After one dog died, behavior changes were common among the surviving dogs, the team found, with only about 13% of owners seeing no changes in habits.
For example, attention-seeking shot up among two-thirds of surviving dogs, while 57% started to play less often. Overall activity levels dropped among 46% of dogs, with roughly a third tending to sleep more, eat less and/or be more fearful. Three in 10 dogs barked and whined more.
The team did find that the risk for behavior changes went up the more an owner grieved.
In the study, “the level of fear in the surviving dog was positively correlated with [the] owners’ level of suffering, anger and psychological trauma,” Pirrone said.
The findings were published Feb. 24 in the journal Scientific Reports.
Patricia McConnell, a certified applied animal behaviorist, reviewed the findings and thinks all the changes cited in the study do, in fact, add up to expressions of canine grief.
“I’m gratified that the study was done, because it frankly seems impossible that dogs wouldn’t grieve,” said McConnell. “They are highly social, some of the most social mammals in the world. And as mammals, they share much of the same neurobiology and physiology that drives our own emotions.”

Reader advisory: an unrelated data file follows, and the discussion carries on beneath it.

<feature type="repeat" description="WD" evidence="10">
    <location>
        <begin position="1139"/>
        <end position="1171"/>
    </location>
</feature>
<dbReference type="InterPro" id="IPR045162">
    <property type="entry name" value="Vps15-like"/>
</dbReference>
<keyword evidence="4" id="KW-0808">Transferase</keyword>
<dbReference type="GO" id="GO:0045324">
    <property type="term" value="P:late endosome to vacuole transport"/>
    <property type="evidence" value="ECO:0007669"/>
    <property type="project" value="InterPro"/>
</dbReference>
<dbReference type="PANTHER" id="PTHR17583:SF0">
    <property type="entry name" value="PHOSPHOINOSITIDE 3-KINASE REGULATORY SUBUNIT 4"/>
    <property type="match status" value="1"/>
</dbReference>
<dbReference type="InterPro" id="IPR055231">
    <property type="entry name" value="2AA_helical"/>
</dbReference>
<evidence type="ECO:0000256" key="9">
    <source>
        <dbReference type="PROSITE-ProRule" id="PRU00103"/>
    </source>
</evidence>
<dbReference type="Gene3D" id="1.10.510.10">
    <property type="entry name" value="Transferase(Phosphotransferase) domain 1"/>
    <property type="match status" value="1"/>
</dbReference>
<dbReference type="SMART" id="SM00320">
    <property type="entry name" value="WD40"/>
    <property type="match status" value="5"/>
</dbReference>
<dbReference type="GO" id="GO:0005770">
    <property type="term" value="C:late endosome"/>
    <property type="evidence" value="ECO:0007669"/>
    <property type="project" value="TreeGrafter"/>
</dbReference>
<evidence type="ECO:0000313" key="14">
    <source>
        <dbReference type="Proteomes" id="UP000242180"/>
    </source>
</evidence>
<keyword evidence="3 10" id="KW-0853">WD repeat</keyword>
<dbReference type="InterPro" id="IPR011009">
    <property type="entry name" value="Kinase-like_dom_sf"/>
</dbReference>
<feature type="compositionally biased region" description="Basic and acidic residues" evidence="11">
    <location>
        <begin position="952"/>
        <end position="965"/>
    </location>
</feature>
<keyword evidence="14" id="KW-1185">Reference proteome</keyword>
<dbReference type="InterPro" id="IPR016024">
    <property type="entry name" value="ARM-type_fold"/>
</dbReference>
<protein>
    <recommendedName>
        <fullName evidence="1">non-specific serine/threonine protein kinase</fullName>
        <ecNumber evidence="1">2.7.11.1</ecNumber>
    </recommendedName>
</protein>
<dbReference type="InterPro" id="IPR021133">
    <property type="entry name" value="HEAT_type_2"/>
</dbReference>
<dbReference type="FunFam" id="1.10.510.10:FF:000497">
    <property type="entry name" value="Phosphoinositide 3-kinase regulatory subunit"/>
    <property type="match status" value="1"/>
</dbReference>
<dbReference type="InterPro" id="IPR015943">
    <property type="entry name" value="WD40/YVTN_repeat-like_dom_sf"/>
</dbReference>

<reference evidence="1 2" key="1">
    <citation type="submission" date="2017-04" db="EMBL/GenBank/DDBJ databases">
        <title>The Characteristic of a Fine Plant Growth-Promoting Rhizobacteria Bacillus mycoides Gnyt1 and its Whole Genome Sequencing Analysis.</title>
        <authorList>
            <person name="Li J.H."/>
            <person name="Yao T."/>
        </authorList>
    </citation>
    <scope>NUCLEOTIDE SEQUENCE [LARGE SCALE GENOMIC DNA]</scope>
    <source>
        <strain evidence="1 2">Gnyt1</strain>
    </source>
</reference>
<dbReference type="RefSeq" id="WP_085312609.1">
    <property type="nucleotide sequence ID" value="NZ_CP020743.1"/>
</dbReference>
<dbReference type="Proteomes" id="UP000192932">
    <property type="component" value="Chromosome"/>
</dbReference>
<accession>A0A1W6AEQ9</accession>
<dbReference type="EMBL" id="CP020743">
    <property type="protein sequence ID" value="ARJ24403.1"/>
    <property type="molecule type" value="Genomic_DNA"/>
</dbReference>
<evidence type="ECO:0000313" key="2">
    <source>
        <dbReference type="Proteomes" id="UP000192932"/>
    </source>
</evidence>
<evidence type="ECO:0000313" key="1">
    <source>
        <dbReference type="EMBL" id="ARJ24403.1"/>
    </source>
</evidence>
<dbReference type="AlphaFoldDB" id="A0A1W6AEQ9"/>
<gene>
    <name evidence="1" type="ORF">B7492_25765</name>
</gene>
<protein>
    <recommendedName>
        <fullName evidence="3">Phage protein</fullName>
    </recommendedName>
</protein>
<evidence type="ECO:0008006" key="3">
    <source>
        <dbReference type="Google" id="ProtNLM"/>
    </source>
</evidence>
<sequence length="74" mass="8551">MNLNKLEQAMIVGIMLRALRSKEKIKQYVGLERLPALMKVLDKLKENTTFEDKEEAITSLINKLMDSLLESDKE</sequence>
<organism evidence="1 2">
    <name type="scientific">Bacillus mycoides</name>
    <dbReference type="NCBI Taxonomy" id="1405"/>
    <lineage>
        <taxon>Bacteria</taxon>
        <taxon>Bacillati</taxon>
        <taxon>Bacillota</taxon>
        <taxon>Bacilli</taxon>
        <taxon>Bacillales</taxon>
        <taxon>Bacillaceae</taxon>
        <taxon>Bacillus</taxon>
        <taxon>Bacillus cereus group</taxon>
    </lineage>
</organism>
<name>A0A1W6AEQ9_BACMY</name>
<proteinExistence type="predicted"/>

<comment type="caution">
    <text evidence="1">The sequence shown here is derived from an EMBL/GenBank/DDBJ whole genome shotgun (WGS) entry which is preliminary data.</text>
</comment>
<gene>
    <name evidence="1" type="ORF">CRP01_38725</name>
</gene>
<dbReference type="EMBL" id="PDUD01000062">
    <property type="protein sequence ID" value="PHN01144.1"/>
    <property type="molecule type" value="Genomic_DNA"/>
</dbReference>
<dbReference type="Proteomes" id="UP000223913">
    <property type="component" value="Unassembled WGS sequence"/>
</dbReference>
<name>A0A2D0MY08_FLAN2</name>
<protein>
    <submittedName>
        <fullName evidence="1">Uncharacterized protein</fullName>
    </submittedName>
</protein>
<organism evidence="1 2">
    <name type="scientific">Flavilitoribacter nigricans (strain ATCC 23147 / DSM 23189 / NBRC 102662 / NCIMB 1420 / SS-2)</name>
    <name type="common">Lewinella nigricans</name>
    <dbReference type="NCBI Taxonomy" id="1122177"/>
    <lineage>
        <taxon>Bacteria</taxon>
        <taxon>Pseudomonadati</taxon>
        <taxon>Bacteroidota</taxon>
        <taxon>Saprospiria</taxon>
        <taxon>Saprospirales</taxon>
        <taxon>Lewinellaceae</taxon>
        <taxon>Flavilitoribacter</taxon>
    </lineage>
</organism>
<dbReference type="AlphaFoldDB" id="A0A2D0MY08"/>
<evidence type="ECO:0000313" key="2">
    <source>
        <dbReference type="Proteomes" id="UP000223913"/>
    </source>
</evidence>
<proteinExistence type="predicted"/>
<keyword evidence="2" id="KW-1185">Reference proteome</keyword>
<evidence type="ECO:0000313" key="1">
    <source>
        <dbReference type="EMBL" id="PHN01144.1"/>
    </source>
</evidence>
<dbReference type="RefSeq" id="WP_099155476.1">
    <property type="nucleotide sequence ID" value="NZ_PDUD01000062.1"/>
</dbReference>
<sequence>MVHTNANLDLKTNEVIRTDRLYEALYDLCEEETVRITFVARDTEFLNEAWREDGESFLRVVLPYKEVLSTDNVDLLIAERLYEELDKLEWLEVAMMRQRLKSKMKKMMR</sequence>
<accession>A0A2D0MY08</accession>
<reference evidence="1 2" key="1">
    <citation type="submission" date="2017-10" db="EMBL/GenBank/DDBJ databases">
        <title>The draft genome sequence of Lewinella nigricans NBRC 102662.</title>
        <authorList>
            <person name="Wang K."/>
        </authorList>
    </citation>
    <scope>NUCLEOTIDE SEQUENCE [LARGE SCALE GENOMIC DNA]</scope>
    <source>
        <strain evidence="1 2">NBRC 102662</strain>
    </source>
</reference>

What should you do if one of your dogs dies?
Pirrone advised maintaining routines and staying close to the surviving dog, to “make them feel protected.”
But McConnell cautioned that — as with human grief — there’s no quick “fix.”
In advice she shares online, McConnell encourages owners to give themselves the space to grieve as well, even while knowing that “dogs can be extremely sensitive to your suffering and feel powerless to ‘fix’ it themselves.”
McConnell also suggests spending time “talking” to your dog to maintain a connection, while also striving to follow a blend of old daily routines and new stimulating activities.
But in the end, she said, “dogs need something similar to what we need: gentleness, caring concern and time, time, time.”
There’s more on human-pet relations at U.S. Department of Health and Human Services.
SOURCES: Federica Pirrone, DVM, PhD, lecturer, veterinary ethology and animal welfare, department of veterinary medicine and animal science, University of Milan; Patricia McConnell, PhD; certified applied animal behaviorist and expert, companion animal behavior and the biology and philosophy of human/animal relationships, and adjunct professor, zoology, University of Wisconsin-Madison; Scientific Reports, Feb. 24, 2022